Her office hours are always booming, but I know for a fact she offers extra credit to the kids who come with questions. I could never do that. If you don’t have questions of your own, I’m not going to bribe you. I watch the students from my window, congregating in little huddles. They laugh and smile and lean in and touch each other and bounce and run off to class, and I am exhausted just watching them. When I was a child we didn’t spend so much time tending to our friends, our social engagements, to our own happiness. At school the only subject any of us cared about was English. When we grew old enough, those of us who could stand still and smile, who could greet our foreign guests with comforting idioms in smooth English, were given jobs in the hotels and casinos. The rest of us continued our toil in the fields, too tired to tend to homework, piling into bed together at night, our wages too low to afford lives of our own, our mothers dead of disease or malnourishment or disappearance. I was lucky; I had mine longer than most. But in the boarding house, we learned to hate one another, to be mean. It is a natural reaction to close quarters.
On my desk sits the rejection letter for my research proposal, received last week from the island’s travel board. I’d been hopeful, my proposal fairly benign. I wanted merely to examine the presence of invasive species, given the island’s physical and political isolation. The us government had approved of my trip despite travel restrictions, but the island’s travel board had rejected me due to my status as one who fled. The government doesn’t take kindly to those of us who escaped. The bureaucrats who sit on the board are my age, my peers—maybe some of them even remember me, hold a grudge.
Something I know: As much as I miss the feeling of home, if I’d stayed, I’d still be in the fields, or worse.
At fourteen, I’d woken on a foreign beach just outside Auckland with a bullet lodged in my shoulder. I was taken to a hospital for treatment and tests, so small for my age they assumed I was malnourished. A nice family sponsored me, let me live in their grown child’s old bed, which still held the vapor traces of pee, their son the bed wetter. I ate meat pies flecked with sea salt in front of the television, and no one asked me who I came in with, if I wanted to call home. Better to forget. To forget, I learned, is easy for a time, to billow and spill memory, to open up and let your insides float away, to feast on things new.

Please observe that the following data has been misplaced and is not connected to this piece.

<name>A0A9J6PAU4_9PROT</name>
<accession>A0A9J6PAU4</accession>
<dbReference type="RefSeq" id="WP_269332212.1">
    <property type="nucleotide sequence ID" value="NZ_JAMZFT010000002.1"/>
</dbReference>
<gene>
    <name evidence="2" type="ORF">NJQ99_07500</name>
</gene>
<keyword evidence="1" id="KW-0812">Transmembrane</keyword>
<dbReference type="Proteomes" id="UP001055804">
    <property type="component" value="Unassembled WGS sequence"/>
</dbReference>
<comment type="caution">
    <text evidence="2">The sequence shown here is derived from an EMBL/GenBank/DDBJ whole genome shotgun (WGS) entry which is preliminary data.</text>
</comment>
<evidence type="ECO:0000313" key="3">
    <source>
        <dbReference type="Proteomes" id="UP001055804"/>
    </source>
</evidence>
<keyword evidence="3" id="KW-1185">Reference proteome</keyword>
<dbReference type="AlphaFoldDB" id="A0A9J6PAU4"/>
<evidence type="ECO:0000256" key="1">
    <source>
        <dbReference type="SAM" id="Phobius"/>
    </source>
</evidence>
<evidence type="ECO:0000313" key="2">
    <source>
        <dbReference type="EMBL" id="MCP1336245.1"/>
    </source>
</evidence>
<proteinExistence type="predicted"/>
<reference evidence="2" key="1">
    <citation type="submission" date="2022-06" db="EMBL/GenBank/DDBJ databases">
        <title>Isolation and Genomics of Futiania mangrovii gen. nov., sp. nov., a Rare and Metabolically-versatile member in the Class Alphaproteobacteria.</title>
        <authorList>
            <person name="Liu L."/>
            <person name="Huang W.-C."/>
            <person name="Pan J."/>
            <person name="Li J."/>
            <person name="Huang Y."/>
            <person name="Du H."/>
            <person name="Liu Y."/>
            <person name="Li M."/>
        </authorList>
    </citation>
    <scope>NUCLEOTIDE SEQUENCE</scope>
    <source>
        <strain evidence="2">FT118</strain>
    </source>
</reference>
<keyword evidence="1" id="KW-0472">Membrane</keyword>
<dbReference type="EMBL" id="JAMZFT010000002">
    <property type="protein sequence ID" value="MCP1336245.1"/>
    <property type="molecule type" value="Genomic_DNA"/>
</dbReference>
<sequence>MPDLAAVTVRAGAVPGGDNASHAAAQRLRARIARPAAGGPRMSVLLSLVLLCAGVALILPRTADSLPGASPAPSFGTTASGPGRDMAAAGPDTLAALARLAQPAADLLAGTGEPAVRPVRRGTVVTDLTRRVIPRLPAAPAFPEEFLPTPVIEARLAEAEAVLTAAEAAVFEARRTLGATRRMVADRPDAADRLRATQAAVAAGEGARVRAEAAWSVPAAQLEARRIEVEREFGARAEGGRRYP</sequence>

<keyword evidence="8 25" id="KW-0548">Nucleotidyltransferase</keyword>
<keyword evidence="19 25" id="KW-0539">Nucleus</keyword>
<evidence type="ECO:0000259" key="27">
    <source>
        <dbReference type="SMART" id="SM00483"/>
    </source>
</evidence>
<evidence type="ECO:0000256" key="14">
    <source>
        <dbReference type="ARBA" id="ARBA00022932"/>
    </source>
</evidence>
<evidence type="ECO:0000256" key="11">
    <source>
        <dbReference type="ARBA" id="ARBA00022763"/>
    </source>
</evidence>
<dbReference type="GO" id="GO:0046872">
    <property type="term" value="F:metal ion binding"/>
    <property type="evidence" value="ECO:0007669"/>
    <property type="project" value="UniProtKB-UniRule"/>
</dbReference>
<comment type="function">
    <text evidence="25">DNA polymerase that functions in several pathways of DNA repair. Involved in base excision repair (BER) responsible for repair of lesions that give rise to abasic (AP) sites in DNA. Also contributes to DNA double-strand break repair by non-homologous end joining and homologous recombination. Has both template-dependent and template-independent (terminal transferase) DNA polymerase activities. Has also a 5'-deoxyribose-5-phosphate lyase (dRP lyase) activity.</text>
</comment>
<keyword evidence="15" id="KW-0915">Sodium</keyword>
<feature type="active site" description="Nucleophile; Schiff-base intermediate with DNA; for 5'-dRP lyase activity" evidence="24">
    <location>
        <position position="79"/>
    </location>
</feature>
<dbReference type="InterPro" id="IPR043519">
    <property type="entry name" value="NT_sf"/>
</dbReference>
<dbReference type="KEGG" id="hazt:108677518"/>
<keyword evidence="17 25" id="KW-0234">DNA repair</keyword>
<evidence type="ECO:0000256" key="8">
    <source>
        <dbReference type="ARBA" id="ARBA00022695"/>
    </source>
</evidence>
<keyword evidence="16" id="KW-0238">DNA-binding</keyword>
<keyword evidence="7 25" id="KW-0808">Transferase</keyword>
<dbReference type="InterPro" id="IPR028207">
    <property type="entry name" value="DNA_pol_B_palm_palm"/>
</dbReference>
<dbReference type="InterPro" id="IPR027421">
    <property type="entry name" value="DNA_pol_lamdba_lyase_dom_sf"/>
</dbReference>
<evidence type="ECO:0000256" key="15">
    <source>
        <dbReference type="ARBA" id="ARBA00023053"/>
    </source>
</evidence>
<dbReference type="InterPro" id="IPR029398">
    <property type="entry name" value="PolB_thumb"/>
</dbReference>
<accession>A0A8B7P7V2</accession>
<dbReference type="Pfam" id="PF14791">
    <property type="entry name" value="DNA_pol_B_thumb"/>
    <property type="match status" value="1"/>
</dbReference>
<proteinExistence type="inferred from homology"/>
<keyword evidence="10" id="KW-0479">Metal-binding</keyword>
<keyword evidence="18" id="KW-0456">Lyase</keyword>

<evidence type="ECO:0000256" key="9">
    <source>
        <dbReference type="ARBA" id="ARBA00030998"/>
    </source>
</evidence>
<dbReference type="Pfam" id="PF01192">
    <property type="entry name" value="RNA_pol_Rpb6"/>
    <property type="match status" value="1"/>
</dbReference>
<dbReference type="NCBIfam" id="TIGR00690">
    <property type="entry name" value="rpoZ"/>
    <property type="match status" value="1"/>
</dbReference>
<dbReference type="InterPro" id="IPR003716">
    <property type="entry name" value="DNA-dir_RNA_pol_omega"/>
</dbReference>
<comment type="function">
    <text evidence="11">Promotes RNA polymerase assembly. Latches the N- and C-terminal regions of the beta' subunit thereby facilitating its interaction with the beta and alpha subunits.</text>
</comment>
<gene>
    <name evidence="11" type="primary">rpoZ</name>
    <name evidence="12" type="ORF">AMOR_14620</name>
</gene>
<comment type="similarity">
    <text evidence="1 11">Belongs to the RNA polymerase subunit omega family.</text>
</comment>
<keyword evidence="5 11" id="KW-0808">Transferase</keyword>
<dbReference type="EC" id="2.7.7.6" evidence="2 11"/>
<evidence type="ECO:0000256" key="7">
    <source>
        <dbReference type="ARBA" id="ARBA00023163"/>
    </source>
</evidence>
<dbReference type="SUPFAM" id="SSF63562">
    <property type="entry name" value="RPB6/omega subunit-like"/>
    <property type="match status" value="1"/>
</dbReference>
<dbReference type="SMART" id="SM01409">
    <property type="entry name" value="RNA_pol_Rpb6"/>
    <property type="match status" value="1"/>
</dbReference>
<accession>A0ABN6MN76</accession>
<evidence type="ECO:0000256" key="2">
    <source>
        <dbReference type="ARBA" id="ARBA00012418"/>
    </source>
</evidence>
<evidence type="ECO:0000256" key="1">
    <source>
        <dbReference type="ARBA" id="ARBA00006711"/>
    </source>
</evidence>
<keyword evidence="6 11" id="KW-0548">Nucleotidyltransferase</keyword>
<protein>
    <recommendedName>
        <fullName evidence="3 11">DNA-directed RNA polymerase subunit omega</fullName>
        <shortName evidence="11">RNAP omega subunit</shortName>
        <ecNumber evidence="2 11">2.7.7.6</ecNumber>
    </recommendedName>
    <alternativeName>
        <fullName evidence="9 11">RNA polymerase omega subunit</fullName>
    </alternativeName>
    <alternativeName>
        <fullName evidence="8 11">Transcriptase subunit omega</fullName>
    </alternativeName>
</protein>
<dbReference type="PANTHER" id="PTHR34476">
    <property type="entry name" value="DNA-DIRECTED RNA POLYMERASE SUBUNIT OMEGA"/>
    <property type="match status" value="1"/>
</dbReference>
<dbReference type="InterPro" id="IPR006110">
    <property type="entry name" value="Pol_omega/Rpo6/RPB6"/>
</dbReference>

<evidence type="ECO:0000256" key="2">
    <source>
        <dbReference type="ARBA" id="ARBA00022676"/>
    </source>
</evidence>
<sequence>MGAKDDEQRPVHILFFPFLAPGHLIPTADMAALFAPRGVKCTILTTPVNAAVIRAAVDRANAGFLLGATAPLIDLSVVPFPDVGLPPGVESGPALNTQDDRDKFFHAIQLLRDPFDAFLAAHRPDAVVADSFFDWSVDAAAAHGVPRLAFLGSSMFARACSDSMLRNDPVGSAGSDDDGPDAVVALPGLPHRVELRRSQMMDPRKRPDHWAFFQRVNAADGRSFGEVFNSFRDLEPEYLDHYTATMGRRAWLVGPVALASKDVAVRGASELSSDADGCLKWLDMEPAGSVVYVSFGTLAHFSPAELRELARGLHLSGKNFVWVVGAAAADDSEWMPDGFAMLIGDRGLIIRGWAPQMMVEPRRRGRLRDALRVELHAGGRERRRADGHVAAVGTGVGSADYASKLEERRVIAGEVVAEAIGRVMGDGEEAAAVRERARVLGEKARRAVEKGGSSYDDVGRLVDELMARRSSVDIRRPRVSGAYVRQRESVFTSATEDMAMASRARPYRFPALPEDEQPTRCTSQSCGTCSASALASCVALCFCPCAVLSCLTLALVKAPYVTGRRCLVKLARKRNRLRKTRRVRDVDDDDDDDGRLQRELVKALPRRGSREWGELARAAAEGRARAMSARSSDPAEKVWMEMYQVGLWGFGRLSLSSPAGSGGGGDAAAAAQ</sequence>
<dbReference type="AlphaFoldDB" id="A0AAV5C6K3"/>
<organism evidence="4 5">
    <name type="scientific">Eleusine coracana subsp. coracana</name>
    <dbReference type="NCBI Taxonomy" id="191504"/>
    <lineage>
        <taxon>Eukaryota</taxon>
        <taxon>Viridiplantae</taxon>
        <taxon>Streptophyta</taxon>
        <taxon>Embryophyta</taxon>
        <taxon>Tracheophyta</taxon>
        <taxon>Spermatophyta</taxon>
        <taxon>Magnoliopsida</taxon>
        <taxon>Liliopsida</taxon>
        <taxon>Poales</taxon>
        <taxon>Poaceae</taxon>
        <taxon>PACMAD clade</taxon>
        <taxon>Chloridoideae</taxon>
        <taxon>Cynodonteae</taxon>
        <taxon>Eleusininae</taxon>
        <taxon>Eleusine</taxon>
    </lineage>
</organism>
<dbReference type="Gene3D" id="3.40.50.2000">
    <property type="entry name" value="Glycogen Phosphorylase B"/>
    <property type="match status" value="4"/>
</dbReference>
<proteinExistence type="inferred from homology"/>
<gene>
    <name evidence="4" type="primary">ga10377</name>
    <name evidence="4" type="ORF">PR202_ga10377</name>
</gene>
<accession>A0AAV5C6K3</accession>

And when I tried to tell my story, how it was I’d traveled all those miles across the Pacific, my sponsors pursed their lips and told my tutor to talk to me. Solemn and speckled in sunspots, he said it couldn’t be true, scientifically speaking, and I knew, of course, that he was right.
No one comes, not a single student, for the whole of my office hour. I nudge my desk, the plastic cat given to me by a Chinese student bats its paw in my direction, hefting me good luck.
* * * * *
I take a spin class at the university gym with a colleague, Samantha Hamwich, who studies the impact of border lights on the migratory patterns of songbirds. She works harder at the classes than I do; sometimes I barely break a sweat. I like to coast at my own pace and the instructor has long since given up on me. I won’t be coached into going faster or pushing harder. I drift, the pace finding me more than me finding it, my legs gliding more than pumping.
After, Samantha buys me a tuna salad sandwich and an iced tea and we take a table outside the university cafe, where she tells me she has news.
Big news, actually. I got the grant. I’ll be spending nine months in Cyprus!
No one else in the department knows she has a boyfriend there, but her papers about birds and borders have earned her public interest outside academia, even a few NPR interviews and invitations to speak at big birding conferences, and it helps that she’s beautiful and an extrovert. So the department will grant her leave for a whole academic year, nine months of beaches and great sex and, sure, some research. I’m not jealous, not really, not even as I face two semesters of a heavy teaching load, sifting papers out of old research to stay current, to keep Claire off my back.